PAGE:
Tag Archives: growing vegetables

Our potted allotment

1 Oct

You may have seen our earlier post on growing vegetables in containers. This was our second year attempting to grow some of our five-a-day in pots or raised beds. We had the best weather for growing this summer but it was difficult to keep up with the constant watering. That is the difficulty with container grown veg. It all dries out very quickly and to make matters worse our three water butts ran empty three times over the summer.

On the plus side, the garden was teeming with wildlife. Some good, some not so good like these pesky caterpillars!


Solomon Seal Sawfly - How disgusting?!

Solomon Seal Sawfly – How disgusting?!

And here are some photos of the good guys which are always welcome in our garden.

Our garden has been full of Hoverflies this year

Our garden has been full of Hoverflies this year

Damselflies feed on flies and other small insects

Damselflies feed on flies and other small insects


Mr Toad lives in one of the grow bags containing our tomatoes

So, now to the fruits of our labour. We have had a fantastic crop of runner beans this year. They have been producing for months and are still showing no signs of stopping. Our freezer is full of them! They freeze really well, just prepare them and drop them into boiling water for one minute. Then transfer them to some icy cold water and cool before bagging them up into freezer bags. We grew these in some raised beds, about 4′ x 4′, I initially raised the seeds in pots and then transplanted them out in spring.

Our runner beans at the start of the summer

Our runner beans at the start of the summer

We grew Broad Beans for the first time this year, again in our raised bed and I was really happy with these. We planted them in the winter and they were ready to harvest in June. This was great as they were ready before the rest of the vegetables which all seem to be ready at once.

broad beans

We grew our Courgettes in pots and also planted a couple in a spare piece of flower bed. All of the plants were successful. the pot-grown ones did have the advantage of being better protected from the slugs.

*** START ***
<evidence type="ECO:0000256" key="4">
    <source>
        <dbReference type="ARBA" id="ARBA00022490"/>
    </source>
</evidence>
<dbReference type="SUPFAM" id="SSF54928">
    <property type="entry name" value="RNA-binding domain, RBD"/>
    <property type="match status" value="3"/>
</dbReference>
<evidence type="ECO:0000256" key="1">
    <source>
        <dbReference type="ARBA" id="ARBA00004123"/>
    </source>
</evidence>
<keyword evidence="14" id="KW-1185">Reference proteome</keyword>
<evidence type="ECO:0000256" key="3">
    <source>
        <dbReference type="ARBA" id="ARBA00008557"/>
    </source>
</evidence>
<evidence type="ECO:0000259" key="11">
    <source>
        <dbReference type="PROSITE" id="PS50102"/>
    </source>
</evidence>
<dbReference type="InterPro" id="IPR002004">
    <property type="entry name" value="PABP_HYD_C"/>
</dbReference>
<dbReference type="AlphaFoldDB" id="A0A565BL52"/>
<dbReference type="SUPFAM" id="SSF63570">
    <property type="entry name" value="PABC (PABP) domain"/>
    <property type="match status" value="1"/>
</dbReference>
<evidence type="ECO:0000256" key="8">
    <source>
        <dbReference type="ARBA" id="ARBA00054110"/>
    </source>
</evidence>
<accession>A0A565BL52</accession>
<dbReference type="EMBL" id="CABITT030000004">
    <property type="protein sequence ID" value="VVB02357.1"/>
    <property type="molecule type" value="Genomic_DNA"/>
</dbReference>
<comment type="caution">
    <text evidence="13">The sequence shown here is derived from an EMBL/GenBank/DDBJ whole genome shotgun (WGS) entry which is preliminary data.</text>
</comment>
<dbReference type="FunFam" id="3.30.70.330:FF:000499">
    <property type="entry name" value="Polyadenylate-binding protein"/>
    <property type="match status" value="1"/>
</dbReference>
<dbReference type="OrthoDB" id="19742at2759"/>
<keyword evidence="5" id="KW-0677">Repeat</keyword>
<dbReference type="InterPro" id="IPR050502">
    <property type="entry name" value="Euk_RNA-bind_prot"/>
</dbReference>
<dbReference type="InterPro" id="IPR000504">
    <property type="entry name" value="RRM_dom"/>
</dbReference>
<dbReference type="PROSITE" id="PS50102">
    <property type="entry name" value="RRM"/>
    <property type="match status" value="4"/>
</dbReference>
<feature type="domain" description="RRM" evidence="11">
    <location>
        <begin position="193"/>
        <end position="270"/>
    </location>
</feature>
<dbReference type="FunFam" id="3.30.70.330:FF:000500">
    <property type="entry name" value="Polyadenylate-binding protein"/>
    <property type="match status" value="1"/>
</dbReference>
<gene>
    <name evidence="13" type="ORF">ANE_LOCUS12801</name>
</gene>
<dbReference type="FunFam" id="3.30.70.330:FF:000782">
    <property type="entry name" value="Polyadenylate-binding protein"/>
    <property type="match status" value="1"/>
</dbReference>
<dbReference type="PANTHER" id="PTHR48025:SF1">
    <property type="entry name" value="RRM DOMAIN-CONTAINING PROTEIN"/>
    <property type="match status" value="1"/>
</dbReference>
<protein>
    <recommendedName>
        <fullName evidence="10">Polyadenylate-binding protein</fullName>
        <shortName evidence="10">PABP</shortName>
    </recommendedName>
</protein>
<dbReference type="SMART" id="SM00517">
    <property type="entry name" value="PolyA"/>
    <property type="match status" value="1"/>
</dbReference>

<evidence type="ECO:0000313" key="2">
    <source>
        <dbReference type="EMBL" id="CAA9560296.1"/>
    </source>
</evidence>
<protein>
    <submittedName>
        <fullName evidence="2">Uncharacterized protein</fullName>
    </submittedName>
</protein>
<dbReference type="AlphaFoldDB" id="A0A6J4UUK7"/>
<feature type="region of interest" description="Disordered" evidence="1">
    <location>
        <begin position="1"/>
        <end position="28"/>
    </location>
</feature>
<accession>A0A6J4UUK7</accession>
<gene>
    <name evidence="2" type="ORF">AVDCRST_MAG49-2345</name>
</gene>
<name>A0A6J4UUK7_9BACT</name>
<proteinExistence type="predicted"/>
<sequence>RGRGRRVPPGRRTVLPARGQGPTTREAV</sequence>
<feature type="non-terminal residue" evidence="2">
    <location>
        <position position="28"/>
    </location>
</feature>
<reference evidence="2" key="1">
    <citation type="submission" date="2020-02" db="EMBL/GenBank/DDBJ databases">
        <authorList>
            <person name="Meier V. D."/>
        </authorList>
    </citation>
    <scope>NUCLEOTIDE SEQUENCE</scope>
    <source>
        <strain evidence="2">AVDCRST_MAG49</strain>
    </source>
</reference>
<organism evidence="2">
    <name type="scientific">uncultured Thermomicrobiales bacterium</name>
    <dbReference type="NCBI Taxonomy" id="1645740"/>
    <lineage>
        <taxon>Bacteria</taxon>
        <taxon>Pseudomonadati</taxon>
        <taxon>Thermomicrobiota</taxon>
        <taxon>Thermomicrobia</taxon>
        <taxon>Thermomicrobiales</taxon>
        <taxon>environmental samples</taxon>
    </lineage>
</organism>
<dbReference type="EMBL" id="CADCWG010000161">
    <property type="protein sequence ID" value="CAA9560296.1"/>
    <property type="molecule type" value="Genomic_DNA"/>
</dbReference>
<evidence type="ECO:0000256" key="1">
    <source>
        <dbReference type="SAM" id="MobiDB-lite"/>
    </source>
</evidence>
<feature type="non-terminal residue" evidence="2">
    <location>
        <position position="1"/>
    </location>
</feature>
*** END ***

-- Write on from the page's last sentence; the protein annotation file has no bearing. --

We had a bumper crop of garlic and will certainly be planting some more this autumn. This lot should see us through until then.


Our potatoes were a bit disappointing this year. We grow these in old water butts. We had one that was leaking so we cut it in half and now have two giant planters. They usually work well but this year they got blight and a lot of them were wasted. Next year we will try a different variety. The ones that were successful were still very tasty and the children love digging them up!


Other crops that worked well this year were salad leaves (the cut and come again variety), beetroot and carrots. We also had a really good crop of blackcurrants from just one plant that is grown in a pot. The children were picking these straight off the plant and eating them… yummy.

We will never be completely self-sufficient from our container-grown crops but we have certainly cut down on our food bill this year. For us though it’s about the satisfaction of growing your own food, knowing where it has come from and involving the whole family in growing it.


Vegetable growing with children

2 Apr

No matter what size garden you have, there is always some kind of space you can use to grow things in.   If you have no garden you can use a sunny windowsill, a window box or even a pot outside the door.  Children LOVE to see something grow which they have planted themselves.  It is a good project for teaching them how to look after something and if they forget to water it for a few days it has less scary consequences then forgetting to feed the pet rabbit!

This year we thought we would attempt growing some vegetables with the children.  We wanted them to be able to see the whole process through from sewing the seeds to picking the crops. In an attempt to keep it fairly easy for them and to keep everything in one place, we invested in a raised bed from our local garden centre. It is easy for them to access and just the right height.

Watering in our seeds!

We decided to grow a few easy crops to start off with. Carrots, Beetroot, Lettuce and Green Beans. They are all vegetables that they enjoy eating, and I’m hoping this will help to keep them interested. We’ve also got a couple of half barrels which we have planted up with potatoes.

The following crops are all suitable for growing in pots or grow bags. If using pots then plastic is better than clay as they are less quick to dry out. Just make sure that your pot is deep enough to accommodate the roots and that the vegetables have enough room to grow.

  • Tomatoes
  • Beans
  • Lettuce
  • Radish
  • Herbs
  • Beetroot
  • Strawberries

If you have a greenhouse or a very sunny window sill, you could also try peppers or aubergine.

Of course you don’t have to use conventional plant pots, why not reuse other containers. You can use old baskets lined with plastic, old buckets and boxes and hanging baskets. As long as there are suitable drainage holes in the bottom and it will not dry out too quickly, anything goes. I once saw a row of old wellies all planted up with salad leaves – I think we might give this a go too!

I will let you know how we get on later in the year.  Are you growing anything with your children this summer?